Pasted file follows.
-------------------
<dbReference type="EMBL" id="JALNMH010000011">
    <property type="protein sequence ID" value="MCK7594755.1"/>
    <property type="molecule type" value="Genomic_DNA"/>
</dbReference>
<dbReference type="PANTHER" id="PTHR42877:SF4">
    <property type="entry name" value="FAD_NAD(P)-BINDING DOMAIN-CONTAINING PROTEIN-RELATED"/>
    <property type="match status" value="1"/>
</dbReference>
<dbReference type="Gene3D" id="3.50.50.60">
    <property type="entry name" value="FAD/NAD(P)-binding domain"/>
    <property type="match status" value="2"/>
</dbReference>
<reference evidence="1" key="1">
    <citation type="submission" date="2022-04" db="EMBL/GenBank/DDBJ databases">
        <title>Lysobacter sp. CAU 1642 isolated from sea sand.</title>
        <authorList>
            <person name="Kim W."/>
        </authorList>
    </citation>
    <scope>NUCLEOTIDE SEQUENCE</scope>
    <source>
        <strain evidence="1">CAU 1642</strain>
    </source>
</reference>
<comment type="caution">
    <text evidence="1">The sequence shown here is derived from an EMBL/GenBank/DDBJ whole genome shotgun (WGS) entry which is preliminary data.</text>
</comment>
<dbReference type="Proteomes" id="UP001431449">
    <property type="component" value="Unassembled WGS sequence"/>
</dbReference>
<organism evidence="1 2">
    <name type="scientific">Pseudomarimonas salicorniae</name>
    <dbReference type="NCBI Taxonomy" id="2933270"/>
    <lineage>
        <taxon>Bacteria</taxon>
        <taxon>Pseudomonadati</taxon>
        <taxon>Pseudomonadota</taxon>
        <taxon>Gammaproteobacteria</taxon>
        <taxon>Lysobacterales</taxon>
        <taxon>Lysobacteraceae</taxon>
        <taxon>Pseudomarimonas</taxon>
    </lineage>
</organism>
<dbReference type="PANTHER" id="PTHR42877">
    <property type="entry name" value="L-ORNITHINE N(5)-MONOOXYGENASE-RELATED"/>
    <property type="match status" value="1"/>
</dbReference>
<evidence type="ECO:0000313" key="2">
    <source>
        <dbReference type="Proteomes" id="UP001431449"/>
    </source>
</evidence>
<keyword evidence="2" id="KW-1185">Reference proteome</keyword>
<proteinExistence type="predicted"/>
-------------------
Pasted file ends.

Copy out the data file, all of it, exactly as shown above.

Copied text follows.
<dbReference type="EMBL" id="JALNMH010000011">
    <property type="protein sequence ID" value="MCK7594755.1"/>
    <property type="molecule type" value="Genomic_DNA"/>
</dbReference>
<dbReference type="PANTHER" id="PTHR42877:SF4">
    <property type="entry name" value="FAD_NAD(P)-BINDING DOMAIN-CONTAINING PROTEIN-RELATED"/>
    <property type="match status" value="1"/>
</dbReference>
<dbReference type="Gene3D" id="3.50.50.60">
    <property type="entry name" value="FAD/NAD(P)-binding domain"/>
    <property type="match status" value="2"/>
</dbReference>
<reference evidence="1" key="1">
    <citation type="submission" date="2022-04" db="EMBL/GenBank/DDBJ databases">
        <title>Lysobacter sp. CAU 1642 isolated from sea sand.</title>
        <authorList>
            <person name="Kim W."/>
        </authorList>
    </citation>
    <scope>NUCLEOTIDE SEQUENCE</scope>
    <source>
        <strain evidence="1">CAU 1642</strain>
    </source>
</reference>
<comment type="caution">
    <text evidence="1">The sequence shown here is derived from an EMBL/GenBank/DDBJ whole genome shotgun (WGS) entry which is preliminary data.</text>
</comment>
<dbReference type="Proteomes" id="UP001431449">
    <property type="component" value="Unassembled WGS sequence"/>
</dbReference>
<organism evidence="1 2">
    <name type="scientific">Pseudomarimonas salicorniae</name>
    <dbReference type="NCBI Taxonomy" id="2933270"/>
    <lineage>
        <taxon>Bacteria</taxon>
        <taxon>Pseudomonadati</taxon>
        <taxon>Pseudomonadota</taxon>
        <taxon>Gammaproteobacteria</taxon>
        <taxon>Lysobacterales</taxon>
        <taxon>Lysobacteraceae</taxon>
        <taxon>Pseudomarimonas</taxon>
    </lineage>
</organism>
<dbReference type="PANTHER" id="PTHR42877">
    <property type="entry name" value="L-ORNITHINE N(5)-MONOOXYGENASE-RELATED"/>
    <property type="match status" value="1"/>
</dbReference>
<evidence type="ECO:0000313" key="2">
    <source>
        <dbReference type="Proteomes" id="UP001431449"/>
    </source>
</evidence>
<keyword evidence="2" id="KW-1185">Reference proteome</keyword>
<proteinExistence type="predicted"/>